It’s pretty clear that environmental awareness and responsibility are major concerns for the McGill community. McGillians are keenly aware that climate change is a serious problem, and that there is a pressing need to reduce carbon dioxide emissions from burning fossil fuels like oil, coal and gas.
That’s why the McGill Office of Sustainability (MOOS) has been stewarding a community consultation process leading up to the creation of the University-wide 2017-2020 Climate and Sustainability Action Plan (Vision 2020).
To ensure that all students, staff and faculty members at McGill have an opportunity to contribute to this important discussion, there will be three Community Conversations on Carbon Neutrality, on March 28 (at Macdonald campus), 29 and 30.
“This year, we have convened groups of students, staff and faculty into Vision 2020 Action Teams to discuss what we should include in the 2017-2020 Climate & Sustainability Action Plan,” says François Miller, the Sustainability Director of McGill’s Office of Sustainability (MOOS). “The Action Plan will build off of our existing Vision 2020 Sustainability Strategy and put forth a number of priority actions to address climate and sustainability challenges at McGill. The Community Conversations on Carbon Neutrality are our opportunity to report back to the broader McGill community on our progress and ask them what they think of a possible carbon neutrality target. It is their energy, feedback, and ideas that will shape the future of climate action at McGill.”
Participants can express their views by attending a Community Conversation at the following times and locations:
- March 28, 1:30 – 3 p.m. at Macdonald Campus; Macdonald-Stewart Building, Faculty Lounge (MS2-022);
- March 29, noon – 1:30 p.m. downtown; University Centre (also known as the Shatner Building), Room 202. Bring your lunch! ;
- March 30, 4 – 5:30 p.m. downtown; University Centre (also known as the Shatner Building), Room 2022.
Carbon neutrality means zero net carbon dioxide emissions. The idea is to reduce your carbon foot print by reducing polluting emissions. But getting rid of all carbon emissions is tough. That’s where carbon offsets come in. If you add polluting emissions to the atmosphere you can subtract them by buying what are called carbon offsets. Offsets are credits for emission reductions achieved by projects such as wind farms, solar installations, or energy efficiency retrofits. They can be purchased and added to your emissions to reduce your net climate impact. Sequestering carbon through the planting and preservation of forests can also be counted against greenhouse gas emissions.
Carbon neutrality is catching on in surprising places. Some celebrities have declared themselves carbon neutral, along with the Rolling Stones, Coldplay, and the Dave Matthews Band. Major sporting events, airlines, movie studios, major international conferences, businesses such as Dell, Nike, Google, as well as entire countries such as Costa Rica, Iceland and New Zealand are aiming at carbon neutrality. Most recently Laval University in Quebec City became the first Quebec and Canadian university to become carbon neutral.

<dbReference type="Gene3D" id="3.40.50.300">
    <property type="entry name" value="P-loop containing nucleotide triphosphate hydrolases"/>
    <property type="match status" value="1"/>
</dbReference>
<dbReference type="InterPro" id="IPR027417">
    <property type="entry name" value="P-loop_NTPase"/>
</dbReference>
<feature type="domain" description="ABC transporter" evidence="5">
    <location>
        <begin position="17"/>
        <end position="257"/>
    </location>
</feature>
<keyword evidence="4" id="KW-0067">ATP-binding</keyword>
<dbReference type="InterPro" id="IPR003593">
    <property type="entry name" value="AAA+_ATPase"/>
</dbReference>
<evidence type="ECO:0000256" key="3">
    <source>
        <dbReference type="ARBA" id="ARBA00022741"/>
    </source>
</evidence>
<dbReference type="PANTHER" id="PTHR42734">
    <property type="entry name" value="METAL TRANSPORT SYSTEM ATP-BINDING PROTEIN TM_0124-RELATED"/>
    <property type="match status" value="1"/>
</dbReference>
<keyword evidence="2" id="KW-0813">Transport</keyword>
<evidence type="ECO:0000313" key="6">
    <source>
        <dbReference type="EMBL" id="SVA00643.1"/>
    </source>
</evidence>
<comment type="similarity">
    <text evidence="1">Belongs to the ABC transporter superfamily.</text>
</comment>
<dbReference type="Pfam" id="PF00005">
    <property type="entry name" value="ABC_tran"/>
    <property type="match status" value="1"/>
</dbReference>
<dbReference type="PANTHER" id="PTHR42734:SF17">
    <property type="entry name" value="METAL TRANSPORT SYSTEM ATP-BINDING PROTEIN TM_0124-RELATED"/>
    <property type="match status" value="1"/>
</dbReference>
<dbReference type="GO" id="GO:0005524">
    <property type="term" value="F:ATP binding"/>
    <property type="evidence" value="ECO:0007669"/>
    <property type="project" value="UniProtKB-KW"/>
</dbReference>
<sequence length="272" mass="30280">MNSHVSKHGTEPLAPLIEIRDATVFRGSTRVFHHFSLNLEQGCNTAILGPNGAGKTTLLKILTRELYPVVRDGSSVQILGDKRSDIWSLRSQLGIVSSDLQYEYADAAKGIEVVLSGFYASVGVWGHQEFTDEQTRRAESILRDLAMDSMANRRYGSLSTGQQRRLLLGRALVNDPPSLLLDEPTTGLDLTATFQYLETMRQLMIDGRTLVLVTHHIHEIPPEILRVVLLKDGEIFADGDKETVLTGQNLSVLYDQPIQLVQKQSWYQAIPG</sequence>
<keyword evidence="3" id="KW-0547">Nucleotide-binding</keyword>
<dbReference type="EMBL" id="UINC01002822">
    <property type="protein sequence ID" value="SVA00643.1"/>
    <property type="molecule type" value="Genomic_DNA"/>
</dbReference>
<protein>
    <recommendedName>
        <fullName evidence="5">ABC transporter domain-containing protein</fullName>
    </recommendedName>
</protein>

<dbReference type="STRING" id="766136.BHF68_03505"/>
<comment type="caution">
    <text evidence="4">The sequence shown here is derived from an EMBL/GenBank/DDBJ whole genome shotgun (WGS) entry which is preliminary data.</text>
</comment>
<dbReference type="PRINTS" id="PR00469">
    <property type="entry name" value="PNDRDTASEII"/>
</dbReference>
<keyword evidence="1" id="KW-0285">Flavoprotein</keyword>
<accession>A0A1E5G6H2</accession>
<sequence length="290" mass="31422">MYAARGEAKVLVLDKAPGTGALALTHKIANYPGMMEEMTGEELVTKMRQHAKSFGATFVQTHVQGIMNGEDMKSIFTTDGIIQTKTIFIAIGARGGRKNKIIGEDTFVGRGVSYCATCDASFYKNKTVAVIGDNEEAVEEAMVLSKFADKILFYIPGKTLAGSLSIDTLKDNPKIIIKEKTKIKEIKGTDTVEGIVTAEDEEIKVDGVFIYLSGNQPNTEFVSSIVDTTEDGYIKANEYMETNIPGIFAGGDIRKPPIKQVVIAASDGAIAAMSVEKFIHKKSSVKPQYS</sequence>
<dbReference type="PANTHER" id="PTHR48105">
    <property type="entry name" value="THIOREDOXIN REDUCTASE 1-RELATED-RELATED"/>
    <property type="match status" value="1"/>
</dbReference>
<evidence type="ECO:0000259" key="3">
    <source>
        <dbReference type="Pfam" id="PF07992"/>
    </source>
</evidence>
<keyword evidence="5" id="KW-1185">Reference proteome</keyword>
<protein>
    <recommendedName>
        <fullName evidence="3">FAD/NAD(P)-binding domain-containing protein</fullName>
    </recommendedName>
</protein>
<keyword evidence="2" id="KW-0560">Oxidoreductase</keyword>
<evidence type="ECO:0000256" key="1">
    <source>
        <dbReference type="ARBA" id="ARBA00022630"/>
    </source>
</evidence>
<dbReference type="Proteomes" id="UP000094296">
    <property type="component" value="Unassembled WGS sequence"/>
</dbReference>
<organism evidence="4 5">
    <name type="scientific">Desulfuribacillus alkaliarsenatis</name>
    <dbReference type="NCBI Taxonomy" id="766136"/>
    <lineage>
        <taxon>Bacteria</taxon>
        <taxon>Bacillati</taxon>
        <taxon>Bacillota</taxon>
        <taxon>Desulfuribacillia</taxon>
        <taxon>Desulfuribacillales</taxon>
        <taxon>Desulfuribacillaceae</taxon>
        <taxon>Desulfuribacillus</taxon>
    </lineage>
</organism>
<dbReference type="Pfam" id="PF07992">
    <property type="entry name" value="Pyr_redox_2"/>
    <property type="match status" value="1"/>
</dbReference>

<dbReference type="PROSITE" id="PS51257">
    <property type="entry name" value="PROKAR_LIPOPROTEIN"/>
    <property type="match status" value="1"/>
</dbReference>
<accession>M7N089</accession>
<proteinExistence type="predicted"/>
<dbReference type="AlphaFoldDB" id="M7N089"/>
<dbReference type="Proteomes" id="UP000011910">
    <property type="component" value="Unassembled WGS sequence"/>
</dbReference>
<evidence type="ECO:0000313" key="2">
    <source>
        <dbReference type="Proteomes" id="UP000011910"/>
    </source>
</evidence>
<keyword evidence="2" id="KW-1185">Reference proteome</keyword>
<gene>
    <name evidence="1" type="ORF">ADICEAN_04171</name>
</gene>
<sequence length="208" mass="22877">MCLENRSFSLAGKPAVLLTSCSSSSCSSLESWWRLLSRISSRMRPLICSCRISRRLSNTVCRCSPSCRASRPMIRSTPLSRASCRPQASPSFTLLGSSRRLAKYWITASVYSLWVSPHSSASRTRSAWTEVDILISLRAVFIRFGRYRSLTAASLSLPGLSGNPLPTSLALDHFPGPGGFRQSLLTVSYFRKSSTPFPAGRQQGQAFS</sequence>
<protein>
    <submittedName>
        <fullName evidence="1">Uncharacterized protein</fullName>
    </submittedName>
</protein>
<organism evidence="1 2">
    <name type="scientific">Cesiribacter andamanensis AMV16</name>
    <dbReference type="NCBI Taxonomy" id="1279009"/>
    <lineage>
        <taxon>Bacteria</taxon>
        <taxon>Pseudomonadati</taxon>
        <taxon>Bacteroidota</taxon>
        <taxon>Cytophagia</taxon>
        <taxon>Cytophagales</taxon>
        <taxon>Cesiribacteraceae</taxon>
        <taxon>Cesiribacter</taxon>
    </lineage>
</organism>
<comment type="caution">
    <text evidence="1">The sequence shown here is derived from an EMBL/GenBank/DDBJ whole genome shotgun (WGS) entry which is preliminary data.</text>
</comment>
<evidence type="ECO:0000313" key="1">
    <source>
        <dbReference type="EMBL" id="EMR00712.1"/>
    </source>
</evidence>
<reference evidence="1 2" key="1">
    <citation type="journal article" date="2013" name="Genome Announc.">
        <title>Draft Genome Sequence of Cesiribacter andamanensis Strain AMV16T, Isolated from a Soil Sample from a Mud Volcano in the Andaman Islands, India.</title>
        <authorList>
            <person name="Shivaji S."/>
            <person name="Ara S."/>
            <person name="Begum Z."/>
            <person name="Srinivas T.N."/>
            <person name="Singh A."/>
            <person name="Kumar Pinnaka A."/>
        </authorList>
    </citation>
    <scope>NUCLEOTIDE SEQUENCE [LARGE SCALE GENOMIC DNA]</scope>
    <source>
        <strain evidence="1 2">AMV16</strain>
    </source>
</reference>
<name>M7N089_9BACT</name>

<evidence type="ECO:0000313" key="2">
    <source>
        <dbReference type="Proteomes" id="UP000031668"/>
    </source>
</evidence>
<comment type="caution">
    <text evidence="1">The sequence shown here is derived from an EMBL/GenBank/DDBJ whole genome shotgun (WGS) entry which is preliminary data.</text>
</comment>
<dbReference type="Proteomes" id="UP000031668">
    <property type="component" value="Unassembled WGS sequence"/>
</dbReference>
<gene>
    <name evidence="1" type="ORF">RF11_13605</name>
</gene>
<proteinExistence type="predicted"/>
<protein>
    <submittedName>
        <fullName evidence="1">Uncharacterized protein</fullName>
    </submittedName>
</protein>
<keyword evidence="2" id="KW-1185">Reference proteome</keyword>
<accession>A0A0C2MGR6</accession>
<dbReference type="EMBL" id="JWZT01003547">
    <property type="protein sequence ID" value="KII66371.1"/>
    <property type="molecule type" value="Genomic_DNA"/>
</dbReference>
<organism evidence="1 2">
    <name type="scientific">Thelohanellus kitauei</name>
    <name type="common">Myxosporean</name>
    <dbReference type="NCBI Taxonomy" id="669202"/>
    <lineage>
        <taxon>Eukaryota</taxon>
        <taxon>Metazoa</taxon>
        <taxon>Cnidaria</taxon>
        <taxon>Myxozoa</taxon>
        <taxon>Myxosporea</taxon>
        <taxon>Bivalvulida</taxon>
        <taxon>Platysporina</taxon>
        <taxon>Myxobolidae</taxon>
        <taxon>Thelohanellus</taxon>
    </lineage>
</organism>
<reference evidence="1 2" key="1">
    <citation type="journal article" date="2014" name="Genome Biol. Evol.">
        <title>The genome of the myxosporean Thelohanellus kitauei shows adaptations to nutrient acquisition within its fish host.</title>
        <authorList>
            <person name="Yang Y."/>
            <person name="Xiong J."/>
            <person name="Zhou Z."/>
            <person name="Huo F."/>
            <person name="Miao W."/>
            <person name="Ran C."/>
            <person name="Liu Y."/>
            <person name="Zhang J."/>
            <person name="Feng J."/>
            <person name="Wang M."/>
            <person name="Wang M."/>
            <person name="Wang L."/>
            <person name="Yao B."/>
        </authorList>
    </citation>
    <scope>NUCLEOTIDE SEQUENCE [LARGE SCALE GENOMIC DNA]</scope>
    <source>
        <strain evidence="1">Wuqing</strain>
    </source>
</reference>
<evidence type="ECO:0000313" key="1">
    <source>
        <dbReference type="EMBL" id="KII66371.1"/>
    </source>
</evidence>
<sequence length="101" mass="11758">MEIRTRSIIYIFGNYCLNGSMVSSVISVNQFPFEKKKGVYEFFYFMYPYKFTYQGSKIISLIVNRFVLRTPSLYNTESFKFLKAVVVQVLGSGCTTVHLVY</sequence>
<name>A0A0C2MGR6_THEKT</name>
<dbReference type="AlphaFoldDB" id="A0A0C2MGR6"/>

Before the Action Plan is officially adopted, members of McGill’s new Advisory Council on Sustainability, comprised of 17 internal and external members from various backgrounds, will review and validate the plan.
In addition, MOOS will convene a Task Force of Academic Experts that will provide input on the overall efficacy of the plan, especially regarding its climate-related target.
Interested members of the McGill community can express their views by contributing ideas online.
McGill Principal and Vice-Chancellor Suzanne Fortier is on the record as saying “Sustainability is a priority for McGill. The Sustainability Strategy reflects the progress that has already been made and addresses the challenges ahead. We have set ambitious goals and I am confident that our drive, our talent and our engagement – within the University and beyond – will allow us to succeed.”
According to the Vision 2020: A Sustainability Strategy for McGill University report in some areas McGill is leading in sustainability, for example with:
- the $870,000 per year Sustainability Projects Fund (SPF), the largest fund of its kind in North America, created to kickstart a culture of sustainability on McGill campuses
- the campus food system,
- and efforts to green and pedestrianize the campuses.
But the Vision 2020 report also outlines several areas in which McGill can improve its sustainability performance, including energy efficiency and green buildings, which stem partly from the University’s complex mandate. With 37,000 students hailing from 150 countries, administering approximately $500-million in research funding, and operating roughly 200 buildings, 82 of which were built before 1940, sustainability can be a challenge. McGill also has a working farm, a UNESCO Biosphere Reserve, and a main campus that is located at the centre of a multicultural, multilingual metropolis with a mean temperature in July that is 35 degrees Celsius higher than the mean temperature in January.